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Victoria portrait comes home to Keighley's Cliffe Castle Museum
8:00am Monday 12th August 2013 in Keighley
A rare portrait of Queen Victoria has returned “home” to go on display at Keighley’s recently refurbished Cliffe Castle Museum.
The painting, by portraitist and Christian socialist Lowes Cato Dickinson, is one of very few images depicting the Queen during the early years of her widowhood.
And there are several references to her husband, Prince Albert, who died in 1861 – his handkerchief is laid on her knee, she is wearing his portrait miniature on her wrist and her veil is held in place by a sapphire and diamond coronet designed by him.
The painting was bought by textile magnate Henry Isaac Butterfield in the 1880s, but was thought to have been lost when the contents of the castle were sold, prior to it being turned into a museum and art gallery in 1959.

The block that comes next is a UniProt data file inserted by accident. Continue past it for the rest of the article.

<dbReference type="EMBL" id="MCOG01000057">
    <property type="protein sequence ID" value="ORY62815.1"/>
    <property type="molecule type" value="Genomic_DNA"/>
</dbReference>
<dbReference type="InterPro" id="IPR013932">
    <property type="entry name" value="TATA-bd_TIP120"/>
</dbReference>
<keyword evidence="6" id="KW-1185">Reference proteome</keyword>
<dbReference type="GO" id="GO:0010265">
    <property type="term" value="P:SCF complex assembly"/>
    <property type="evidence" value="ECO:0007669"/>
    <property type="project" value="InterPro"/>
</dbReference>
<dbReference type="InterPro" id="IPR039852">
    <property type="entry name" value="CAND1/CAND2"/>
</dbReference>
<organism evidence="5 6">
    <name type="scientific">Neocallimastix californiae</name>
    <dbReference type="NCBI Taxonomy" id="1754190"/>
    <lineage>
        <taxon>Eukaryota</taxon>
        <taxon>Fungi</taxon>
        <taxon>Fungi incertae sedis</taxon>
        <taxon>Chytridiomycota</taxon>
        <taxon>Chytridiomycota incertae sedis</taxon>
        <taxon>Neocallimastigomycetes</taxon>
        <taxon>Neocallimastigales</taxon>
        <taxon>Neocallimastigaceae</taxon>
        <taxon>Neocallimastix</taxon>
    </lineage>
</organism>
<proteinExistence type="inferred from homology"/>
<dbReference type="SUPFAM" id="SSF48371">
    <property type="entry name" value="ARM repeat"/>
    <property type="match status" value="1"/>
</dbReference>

Museum staff searched for the portrait for more than 20 years, and research showed it had been removed to Thoresby Hall in Nottinghamshire, where it decorated the servants’ hall refreshment room.
It was put into storage in the 1980s and later sold to an antique dealer in Nottinghamshire. A member of the museum staff spotted the painting earlier this year during a chance visit to the antique centre and recognised it.
Coun Susan Hinchcliffe, Bradford Council’s executive member for culture, said: “The finding of this lost painting is part of Cliffe Castle’s ambition to repatriate objects from the Victorian heyday of the building.”
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